Asthma and hospitalization

Sometime people with asthma need treatment in the hospital. This can happen if you have an asthma attack that has very severe symptoms, and you need emergency care to treat them. In other cases, people who have severe persistent asthma may need to have intensive treatment in the hospital as recommended by their healthcare providers.

How do I know if my asthma attack is severe enough that I need to go to the hospital?

Having an Asthma Action Plan that you designed with your healthcare provider is an important tool for deciding whether your symptoms are severe enough that you should go to the hospital.1-2 You should always follow your own healthcare providers’ advice about when to seek emergency treatment. However, the following severe symptoms can be very dangerous if not treated right away in the hospital:

  • You have shortness of breath that makes it hard to talk or walk
  • Your lips or fingernails have turned blue
  • You have wheezing or shortness of breath that does not go away after taking your rescue medication(s)

If you have these types of severe symptoms during an asthma attack, you should seek emergency care immediately. On the way to the hospital or while waiting for the ambulance, you should take your prescribed quick-acting medicine as detailed in your Action Plan if you haven’t already done so.
What kinds of emergency treatments are provided in the hospital?
When you arrive at the hospital during a severe asthma attack, healthcare providers will examine you and decide about the best course of treatment to get your asthma under control as quickly as possible. You should try to remember to bring along your Asthma Action Plan, so that they will know about your usual treatment regimen.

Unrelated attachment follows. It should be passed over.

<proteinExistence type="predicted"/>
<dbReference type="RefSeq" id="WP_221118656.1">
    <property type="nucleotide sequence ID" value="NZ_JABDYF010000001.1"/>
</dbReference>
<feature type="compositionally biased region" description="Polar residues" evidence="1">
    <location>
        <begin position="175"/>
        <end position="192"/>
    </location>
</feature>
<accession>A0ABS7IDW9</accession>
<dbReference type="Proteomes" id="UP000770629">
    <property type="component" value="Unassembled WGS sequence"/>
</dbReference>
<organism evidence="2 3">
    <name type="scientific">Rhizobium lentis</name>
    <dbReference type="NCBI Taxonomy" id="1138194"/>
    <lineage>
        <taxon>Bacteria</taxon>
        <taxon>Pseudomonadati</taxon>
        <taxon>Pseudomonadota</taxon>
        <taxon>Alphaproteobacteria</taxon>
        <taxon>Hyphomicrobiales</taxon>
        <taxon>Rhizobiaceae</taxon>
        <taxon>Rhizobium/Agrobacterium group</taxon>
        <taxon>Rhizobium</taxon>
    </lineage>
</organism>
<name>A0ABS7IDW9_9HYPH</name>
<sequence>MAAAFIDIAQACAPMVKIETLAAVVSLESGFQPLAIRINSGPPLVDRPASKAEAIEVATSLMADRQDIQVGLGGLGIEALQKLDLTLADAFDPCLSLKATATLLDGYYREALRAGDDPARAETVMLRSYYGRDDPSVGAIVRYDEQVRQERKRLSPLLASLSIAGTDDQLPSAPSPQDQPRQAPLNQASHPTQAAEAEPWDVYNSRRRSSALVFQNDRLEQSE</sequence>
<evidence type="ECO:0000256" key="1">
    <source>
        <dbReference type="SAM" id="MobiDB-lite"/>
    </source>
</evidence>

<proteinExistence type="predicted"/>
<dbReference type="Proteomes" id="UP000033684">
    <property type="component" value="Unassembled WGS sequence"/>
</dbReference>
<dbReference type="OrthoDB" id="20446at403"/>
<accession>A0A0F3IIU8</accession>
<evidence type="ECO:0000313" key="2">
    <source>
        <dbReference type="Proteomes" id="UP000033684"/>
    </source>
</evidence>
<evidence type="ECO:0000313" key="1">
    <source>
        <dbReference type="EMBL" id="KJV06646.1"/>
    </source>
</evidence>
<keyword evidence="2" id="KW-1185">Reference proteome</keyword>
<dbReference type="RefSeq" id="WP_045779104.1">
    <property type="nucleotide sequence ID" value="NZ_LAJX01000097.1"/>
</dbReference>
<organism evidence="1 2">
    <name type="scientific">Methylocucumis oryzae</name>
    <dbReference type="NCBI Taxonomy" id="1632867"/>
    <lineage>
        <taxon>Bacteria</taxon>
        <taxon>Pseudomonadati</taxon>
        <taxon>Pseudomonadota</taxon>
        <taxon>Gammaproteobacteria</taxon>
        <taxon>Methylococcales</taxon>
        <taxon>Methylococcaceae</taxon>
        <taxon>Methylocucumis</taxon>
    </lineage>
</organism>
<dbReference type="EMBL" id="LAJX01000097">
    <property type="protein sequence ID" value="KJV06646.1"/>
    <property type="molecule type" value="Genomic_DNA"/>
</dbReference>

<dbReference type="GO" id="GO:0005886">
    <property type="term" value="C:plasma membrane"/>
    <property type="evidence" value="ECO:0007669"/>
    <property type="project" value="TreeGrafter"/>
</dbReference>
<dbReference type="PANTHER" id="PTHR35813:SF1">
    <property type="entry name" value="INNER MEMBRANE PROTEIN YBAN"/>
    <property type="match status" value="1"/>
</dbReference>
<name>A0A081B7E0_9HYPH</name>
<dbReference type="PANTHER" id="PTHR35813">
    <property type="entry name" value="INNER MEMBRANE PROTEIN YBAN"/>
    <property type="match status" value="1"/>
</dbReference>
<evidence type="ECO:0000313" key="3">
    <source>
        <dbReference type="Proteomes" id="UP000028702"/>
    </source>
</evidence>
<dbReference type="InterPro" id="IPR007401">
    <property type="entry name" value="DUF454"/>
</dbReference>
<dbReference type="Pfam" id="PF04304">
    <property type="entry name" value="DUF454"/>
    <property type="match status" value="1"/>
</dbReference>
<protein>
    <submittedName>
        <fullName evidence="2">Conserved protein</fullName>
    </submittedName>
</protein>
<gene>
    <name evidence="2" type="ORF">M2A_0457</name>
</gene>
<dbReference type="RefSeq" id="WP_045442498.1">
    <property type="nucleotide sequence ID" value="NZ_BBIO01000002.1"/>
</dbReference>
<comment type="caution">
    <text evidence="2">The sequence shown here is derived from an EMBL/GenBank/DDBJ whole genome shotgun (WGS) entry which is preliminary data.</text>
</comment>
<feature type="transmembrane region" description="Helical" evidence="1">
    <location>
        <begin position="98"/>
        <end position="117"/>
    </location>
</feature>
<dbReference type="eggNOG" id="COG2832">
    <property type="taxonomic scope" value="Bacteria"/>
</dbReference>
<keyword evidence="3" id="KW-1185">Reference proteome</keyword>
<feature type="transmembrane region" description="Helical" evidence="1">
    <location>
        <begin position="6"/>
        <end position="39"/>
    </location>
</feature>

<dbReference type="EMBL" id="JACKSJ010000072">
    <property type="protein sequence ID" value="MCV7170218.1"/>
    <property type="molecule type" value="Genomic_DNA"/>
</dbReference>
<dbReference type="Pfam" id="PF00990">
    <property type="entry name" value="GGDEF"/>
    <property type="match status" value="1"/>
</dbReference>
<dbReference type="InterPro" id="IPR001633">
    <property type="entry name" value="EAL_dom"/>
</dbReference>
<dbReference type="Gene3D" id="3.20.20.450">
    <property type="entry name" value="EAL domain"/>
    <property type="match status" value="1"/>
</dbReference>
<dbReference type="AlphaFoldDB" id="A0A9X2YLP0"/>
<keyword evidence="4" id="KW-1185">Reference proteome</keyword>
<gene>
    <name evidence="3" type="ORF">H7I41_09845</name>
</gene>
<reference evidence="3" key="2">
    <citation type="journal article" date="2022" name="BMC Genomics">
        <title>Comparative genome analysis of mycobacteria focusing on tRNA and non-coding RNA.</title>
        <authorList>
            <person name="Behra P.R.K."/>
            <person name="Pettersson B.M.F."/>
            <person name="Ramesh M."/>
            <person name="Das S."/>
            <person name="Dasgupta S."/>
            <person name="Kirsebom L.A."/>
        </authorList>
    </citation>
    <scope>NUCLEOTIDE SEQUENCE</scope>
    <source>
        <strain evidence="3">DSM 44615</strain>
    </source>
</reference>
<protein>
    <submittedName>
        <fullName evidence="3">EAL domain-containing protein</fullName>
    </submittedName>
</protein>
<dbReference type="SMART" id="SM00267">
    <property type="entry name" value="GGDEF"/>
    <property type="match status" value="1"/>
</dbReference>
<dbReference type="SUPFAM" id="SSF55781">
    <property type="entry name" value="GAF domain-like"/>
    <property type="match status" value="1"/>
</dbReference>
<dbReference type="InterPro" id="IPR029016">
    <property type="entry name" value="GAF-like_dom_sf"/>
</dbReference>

Treatments that can be used to help control your asthma attack include2:

  • Bronchodilators (such as albuterol or ipratropium), delivered through an inhaler or a nebulizer, can help to open up your airways
  • Corticosteroids, taken in a pill or through an IV, can help to reduce inflammation in the lungs

If your asthma attack is very severe and dangerous, you may need to have a breathing tube inserted down your throat and into your airway. A machine then pumps oxygen into your body so that you can breathe while other medicines help to control the attack.
While you are in the hospital, you will be asked to take lung function tests to measure how well the treatments are working to control and relieve your symptoms. Once your attack is under control, these tests can also be used regularly to help monitor your symptoms and predict when another attack may be on the way.1

How long will I need to stay in the hospital?

How long you stay in the hospital will depend on how severe your symptoms are, and how well they respond to the treatments you receive.2 Your healthcare providers may need you to stay in the emergency room for a certain amount of time after your attack is under control, to make sure that you don’t have another attack.
If your symptoms are not responding well enough to the emergency treatment, then you may need to be admitted to the hospital for a longer stay. In some cases, you might need to breathe oxygen through a mask and receive medications regularly over one or more days.

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